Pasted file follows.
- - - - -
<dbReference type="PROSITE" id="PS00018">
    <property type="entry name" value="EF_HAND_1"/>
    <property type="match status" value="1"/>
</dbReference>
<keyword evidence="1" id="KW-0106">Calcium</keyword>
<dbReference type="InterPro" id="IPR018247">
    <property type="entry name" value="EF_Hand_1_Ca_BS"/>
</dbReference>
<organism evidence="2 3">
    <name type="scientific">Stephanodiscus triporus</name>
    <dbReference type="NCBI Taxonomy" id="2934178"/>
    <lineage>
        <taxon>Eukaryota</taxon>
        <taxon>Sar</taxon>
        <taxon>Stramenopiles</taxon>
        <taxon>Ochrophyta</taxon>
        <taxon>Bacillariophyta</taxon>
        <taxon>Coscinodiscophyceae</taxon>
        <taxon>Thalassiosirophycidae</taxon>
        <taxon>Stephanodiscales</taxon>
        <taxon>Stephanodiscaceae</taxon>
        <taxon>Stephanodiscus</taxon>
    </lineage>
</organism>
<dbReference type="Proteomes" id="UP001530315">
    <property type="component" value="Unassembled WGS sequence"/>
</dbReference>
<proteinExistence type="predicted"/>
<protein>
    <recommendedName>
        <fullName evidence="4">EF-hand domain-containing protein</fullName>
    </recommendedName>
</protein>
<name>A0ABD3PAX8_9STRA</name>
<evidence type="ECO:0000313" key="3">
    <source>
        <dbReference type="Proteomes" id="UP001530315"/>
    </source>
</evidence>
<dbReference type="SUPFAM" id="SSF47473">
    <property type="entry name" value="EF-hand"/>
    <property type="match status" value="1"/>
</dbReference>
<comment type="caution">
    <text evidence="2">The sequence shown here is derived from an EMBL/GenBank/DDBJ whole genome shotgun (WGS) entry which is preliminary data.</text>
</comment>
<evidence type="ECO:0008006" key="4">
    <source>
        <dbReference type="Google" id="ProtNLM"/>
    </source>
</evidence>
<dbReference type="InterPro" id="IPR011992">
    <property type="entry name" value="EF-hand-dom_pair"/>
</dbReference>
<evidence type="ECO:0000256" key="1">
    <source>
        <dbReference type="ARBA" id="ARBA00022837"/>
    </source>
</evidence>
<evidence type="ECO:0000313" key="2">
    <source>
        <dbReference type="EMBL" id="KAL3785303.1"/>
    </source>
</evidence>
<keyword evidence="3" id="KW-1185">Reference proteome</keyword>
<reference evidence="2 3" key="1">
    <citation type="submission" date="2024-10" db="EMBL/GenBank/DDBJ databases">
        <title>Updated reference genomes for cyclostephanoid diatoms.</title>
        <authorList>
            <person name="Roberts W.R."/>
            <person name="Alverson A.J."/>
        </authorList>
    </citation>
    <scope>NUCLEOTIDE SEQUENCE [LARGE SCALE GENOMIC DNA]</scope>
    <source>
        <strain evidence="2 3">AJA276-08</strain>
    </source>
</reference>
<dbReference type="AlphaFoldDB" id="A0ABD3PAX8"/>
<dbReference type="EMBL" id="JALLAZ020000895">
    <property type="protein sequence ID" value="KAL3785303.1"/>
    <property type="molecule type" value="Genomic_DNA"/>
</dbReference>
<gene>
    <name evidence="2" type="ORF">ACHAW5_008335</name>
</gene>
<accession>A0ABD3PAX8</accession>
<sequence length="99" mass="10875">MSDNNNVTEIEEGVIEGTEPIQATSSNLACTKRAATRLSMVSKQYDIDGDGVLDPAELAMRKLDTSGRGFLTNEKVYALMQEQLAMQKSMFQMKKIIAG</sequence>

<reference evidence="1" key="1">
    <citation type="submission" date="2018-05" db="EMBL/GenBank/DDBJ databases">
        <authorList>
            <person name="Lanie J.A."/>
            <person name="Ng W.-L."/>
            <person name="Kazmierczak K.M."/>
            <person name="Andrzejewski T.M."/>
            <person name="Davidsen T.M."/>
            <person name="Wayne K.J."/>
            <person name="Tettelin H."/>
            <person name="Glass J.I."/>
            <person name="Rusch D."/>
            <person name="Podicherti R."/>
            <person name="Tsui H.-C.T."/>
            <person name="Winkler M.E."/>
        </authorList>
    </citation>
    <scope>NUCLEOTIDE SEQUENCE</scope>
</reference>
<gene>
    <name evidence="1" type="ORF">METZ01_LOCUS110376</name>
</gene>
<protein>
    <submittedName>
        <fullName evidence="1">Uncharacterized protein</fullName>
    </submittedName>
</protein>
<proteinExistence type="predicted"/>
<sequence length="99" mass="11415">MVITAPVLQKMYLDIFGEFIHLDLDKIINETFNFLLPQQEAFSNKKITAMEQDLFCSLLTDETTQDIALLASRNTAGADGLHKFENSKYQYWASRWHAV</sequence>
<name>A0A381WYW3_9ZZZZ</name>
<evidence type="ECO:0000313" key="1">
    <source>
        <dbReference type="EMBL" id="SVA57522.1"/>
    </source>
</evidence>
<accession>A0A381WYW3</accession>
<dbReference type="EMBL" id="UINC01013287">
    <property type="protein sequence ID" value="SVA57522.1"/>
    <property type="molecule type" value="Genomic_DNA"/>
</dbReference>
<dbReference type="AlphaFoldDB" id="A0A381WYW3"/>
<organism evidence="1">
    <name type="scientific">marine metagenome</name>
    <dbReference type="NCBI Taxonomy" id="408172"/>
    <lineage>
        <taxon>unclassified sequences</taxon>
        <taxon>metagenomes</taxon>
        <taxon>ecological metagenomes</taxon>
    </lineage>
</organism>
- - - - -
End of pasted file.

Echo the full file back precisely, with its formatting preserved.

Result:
<dbReference type="PROSITE" id="PS00018">
    <property type="entry name" value="EF_HAND_1"/>
    <property type="match status" value="1"/>
</dbReference>
<keyword evidence="1" id="KW-0106">Calcium</keyword>
<dbReference type="InterPro" id="IPR018247">
    <property type="entry name" value="EF_Hand_1_Ca_BS"/>
</dbReference>
<organism evidence="2 3">
    <name type="scientific">Stephanodiscus triporus</name>
    <dbReference type="NCBI Taxonomy" id="2934178"/>
    <lineage>
        <taxon>Eukaryota</taxon>
        <taxon>Sar</taxon>
        <taxon>Stramenopiles</taxon>
        <taxon>Ochrophyta</taxon>
        <taxon>Bacillariophyta</taxon>
        <taxon>Coscinodiscophyceae</taxon>
        <taxon>Thalassiosirophycidae</taxon>
        <taxon>Stephanodiscales</taxon>
        <taxon>Stephanodiscaceae</taxon>
        <taxon>Stephanodiscus</taxon>
    </lineage>
</organism>
<dbReference type="Proteomes" id="UP001530315">
    <property type="component" value="Unassembled WGS sequence"/>
</dbReference>
<proteinExistence type="predicted"/>
<protein>
    <recommendedName>
        <fullName evidence="4">EF-hand domain-containing protein</fullName>
    </recommendedName>
</protein>
<name>A0ABD3PAX8_9STRA</name>
<evidence type="ECO:0000313" key="3">
    <source>
        <dbReference type="Proteomes" id="UP001530315"/>
    </source>
</evidence>
<dbReference type="SUPFAM" id="SSF47473">
    <property type="entry name" value="EF-hand"/>
    <property type="match status" value="1"/>
</dbReference>
<comment type="caution">
    <text evidence="2">The sequence shown here is derived from an EMBL/GenBank/DDBJ whole genome shotgun (WGS) entry which is preliminary data.</text>
</comment>
<evidence type="ECO:0008006" key="4">
    <source>
        <dbReference type="Google" id="ProtNLM"/>
    </source>
</evidence>
<dbReference type="InterPro" id="IPR011992">
    <property type="entry name" value="EF-hand-dom_pair"/>
</dbReference>
<evidence type="ECO:0000256" key="1">
    <source>
        <dbReference type="ARBA" id="ARBA00022837"/>
    </source>
</evidence>
<evidence type="ECO:0000313" key="2">
    <source>
        <dbReference type="EMBL" id="KAL3785303.1"/>
    </source>
</evidence>
<keyword evidence="3" id="KW-1185">Reference proteome</keyword>
<reference evidence="2 3" key="1">
    <citation type="submission" date="2024-10" db="EMBL/GenBank/DDBJ databases">
        <title>Updated reference genomes for cyclostephanoid diatoms.</title>
        <authorList>
            <person name="Roberts W.R."/>
            <person name="Alverson A.J."/>
        </authorList>
    </citation>
    <scope>NUCLEOTIDE SEQUENCE [LARGE SCALE GENOMIC DNA]</scope>
    <source>
        <strain evidence="2 3">AJA276-08</strain>
    </source>
</reference>
<dbReference type="AlphaFoldDB" id="A0ABD3PAX8"/>
<dbReference type="EMBL" id="JALLAZ020000895">
    <property type="protein sequence ID" value="KAL3785303.1"/>
    <property type="molecule type" value="Genomic_DNA"/>
</dbReference>
<gene>
    <name evidence="2" type="ORF">ACHAW5_008335</name>
</gene>
<accession>A0ABD3PAX8</accession>
<sequence length="99" mass="10875">MSDNNNVTEIEEGVIEGTEPIQATSSNLACTKRAATRLSMVSKQYDIDGDGVLDPAELAMRKLDTSGRGFLTNEKVYALMQEQLAMQKSMFQMKKIIAG</sequence>

<reference evidence="1" key="1">
    <citation type="submission" date="2018-05" db="EMBL/GenBank/DDBJ databases">
        <authorList>
            <person name="Lanie J.A."/>
            <person name="Ng W.-L."/>
            <person name="Kazmierczak K.M."/>
            <person name="Andrzejewski T.M."/>
            <person name="Davidsen T.M."/>
            <person name="Wayne K.J."/>
            <person name="Tettelin H."/>
            <person name="Glass J.I."/>
            <person name="Rusch D."/>
            <person name="Podicherti R."/>
            <person name="Tsui H.-C.T."/>
            <person name="Winkler M.E."/>
        </authorList>
    </citation>
    <scope>NUCLEOTIDE SEQUENCE</scope>
</reference>
<gene>
    <name evidence="1" type="ORF">METZ01_LOCUS110376</name>
</gene>
<protein>
    <submittedName>
        <fullName evidence="1">Uncharacterized protein</fullName>
    </submittedName>
</protein>
<proteinExistence type="predicted"/>
<sequence length="99" mass="11415">MVITAPVLQKMYLDIFGEFIHLDLDKIINETFNFLLPQQEAFSNKKITAMEQDLFCSLLTDETTQDIALLASRNTAGADGLHKFENSKYQYWASRWHAV</sequence>
<name>A0A381WYW3_9ZZZZ</name>
<evidence type="ECO:0000313" key="1">
    <source>
        <dbReference type="EMBL" id="SVA57522.1"/>
    </source>
</evidence>
<accession>A0A381WYW3</accession>
<dbReference type="EMBL" id="UINC01013287">
    <property type="protein sequence ID" value="SVA57522.1"/>
    <property type="molecule type" value="Genomic_DNA"/>
</dbReference>
<dbReference type="AlphaFoldDB" id="A0A381WYW3"/>
<organism evidence="1">
    <name type="scientific">marine metagenome</name>
    <dbReference type="NCBI Taxonomy" id="408172"/>
    <lineage>
        <taxon>unclassified sequences</taxon>
        <taxon>metagenomes</taxon>
        <taxon>ecological metagenomes</taxon>
    </lineage>
</organism>